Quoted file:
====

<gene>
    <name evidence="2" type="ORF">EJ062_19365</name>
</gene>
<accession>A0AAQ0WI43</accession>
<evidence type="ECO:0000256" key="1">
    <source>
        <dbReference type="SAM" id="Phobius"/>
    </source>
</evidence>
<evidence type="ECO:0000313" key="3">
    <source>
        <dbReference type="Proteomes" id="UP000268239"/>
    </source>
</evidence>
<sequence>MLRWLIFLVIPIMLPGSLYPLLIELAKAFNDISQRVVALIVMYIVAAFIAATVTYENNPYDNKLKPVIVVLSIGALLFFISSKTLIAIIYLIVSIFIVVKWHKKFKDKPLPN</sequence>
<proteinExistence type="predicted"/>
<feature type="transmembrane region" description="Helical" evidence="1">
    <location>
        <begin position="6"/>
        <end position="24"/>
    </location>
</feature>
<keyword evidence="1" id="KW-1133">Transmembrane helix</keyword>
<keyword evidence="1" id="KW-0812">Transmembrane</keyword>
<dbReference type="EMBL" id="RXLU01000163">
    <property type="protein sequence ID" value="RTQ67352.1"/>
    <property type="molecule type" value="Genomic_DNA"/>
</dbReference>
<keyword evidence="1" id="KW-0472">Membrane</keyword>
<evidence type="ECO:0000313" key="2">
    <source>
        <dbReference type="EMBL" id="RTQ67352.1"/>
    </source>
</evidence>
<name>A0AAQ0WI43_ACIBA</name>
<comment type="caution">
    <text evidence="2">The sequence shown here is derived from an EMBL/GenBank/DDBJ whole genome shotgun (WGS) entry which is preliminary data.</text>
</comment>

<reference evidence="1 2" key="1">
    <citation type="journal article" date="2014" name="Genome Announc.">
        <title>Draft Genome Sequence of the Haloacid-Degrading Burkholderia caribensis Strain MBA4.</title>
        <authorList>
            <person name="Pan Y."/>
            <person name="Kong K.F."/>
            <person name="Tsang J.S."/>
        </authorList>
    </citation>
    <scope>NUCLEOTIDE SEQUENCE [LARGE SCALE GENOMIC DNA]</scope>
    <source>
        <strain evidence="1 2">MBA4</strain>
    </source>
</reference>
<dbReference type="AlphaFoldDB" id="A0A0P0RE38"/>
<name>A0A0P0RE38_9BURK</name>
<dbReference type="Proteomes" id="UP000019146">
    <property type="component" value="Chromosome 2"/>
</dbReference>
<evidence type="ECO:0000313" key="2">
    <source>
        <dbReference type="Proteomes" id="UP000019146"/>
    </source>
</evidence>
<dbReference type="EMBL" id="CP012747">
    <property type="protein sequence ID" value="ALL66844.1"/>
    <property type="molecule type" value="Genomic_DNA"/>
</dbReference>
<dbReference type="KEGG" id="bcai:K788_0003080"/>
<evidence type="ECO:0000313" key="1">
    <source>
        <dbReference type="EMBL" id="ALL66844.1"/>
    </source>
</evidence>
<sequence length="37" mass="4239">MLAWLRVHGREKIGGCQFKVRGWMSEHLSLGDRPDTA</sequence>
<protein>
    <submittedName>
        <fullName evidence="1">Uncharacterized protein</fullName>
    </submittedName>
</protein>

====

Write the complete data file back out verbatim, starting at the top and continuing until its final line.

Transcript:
<gene>
    <name evidence="2" type="ORF">EJ062_19365</name>
</gene>
<accession>A0AAQ0WI43</accession>
<evidence type="ECO:0000256" key="1">
    <source>
        <dbReference type="SAM" id="Phobius"/>
    </source>
</evidence>
<evidence type="ECO:0000313" key="3">
    <source>
        <dbReference type="Proteomes" id="UP000268239"/>
    </source>
</evidence>
<sequence>MLRWLIFLVIPIMLPGSLYPLLIELAKAFNDISQRVVALIVMYIVAAFIAATVTYENNPYDNKLKPVIVVLSIGALLFFISSKTLIAIIYLIVSIFIVVKWHKKFKDKPLPN</sequence>
<proteinExistence type="predicted"/>
<feature type="transmembrane region" description="Helical" evidence="1">
    <location>
        <begin position="6"/>
        <end position="24"/>
    </location>
</feature>
<keyword evidence="1" id="KW-1133">Transmembrane helix</keyword>
<keyword evidence="1" id="KW-0812">Transmembrane</keyword>
<dbReference type="EMBL" id="RXLU01000163">
    <property type="protein sequence ID" value="RTQ67352.1"/>
    <property type="molecule type" value="Genomic_DNA"/>
</dbReference>
<keyword evidence="1" id="KW-0472">Membrane</keyword>
<evidence type="ECO:0000313" key="2">
    <source>
        <dbReference type="EMBL" id="RTQ67352.1"/>
    </source>
</evidence>
<name>A0AAQ0WI43_ACIBA</name>
<comment type="caution">
    <text evidence="2">The sequence shown here is derived from an EMBL/GenBank/DDBJ whole genome shotgun (WGS) entry which is preliminary data.</text>
</comment>

<reference evidence="1 2" key="1">
    <citation type="journal article" date="2014" name="Genome Announc.">
        <title>Draft Genome Sequence of the Haloacid-Degrading Burkholderia caribensis Strain MBA4.</title>
        <authorList>
            <person name="Pan Y."/>
            <person name="Kong K.F."/>
            <person name="Tsang J.S."/>
        </authorList>
    </citation>
    <scope>NUCLEOTIDE SEQUENCE [LARGE SCALE GENOMIC DNA]</scope>
    <source>
        <strain evidence="1 2">MBA4</strain>
    </source>
</reference>
<dbReference type="AlphaFoldDB" id="A0A0P0RE38"/>
<name>A0A0P0RE38_9BURK</name>
<dbReference type="Proteomes" id="UP000019146">
    <property type="component" value="Chromosome 2"/>
</dbReference>
<evidence type="ECO:0000313" key="2">
    <source>
        <dbReference type="Proteomes" id="UP000019146"/>
    </source>
</evidence>
<dbReference type="EMBL" id="CP012747">
    <property type="protein sequence ID" value="ALL66844.1"/>
    <property type="molecule type" value="Genomic_DNA"/>
</dbReference>
<dbReference type="KEGG" id="bcai:K788_0003080"/>
<evidence type="ECO:0000313" key="1">
    <source>
        <dbReference type="EMBL" id="ALL66844.1"/>
    </source>
</evidence>
<sequence length="37" mass="4239">MLAWLRVHGREKIGGCQFKVRGWMSEHLSLGDRPDTA</sequence>
<protein>
    <submittedName>
        <fullName evidence="1">Uncharacterized protein</fullName>
    </submittedName>
</protein>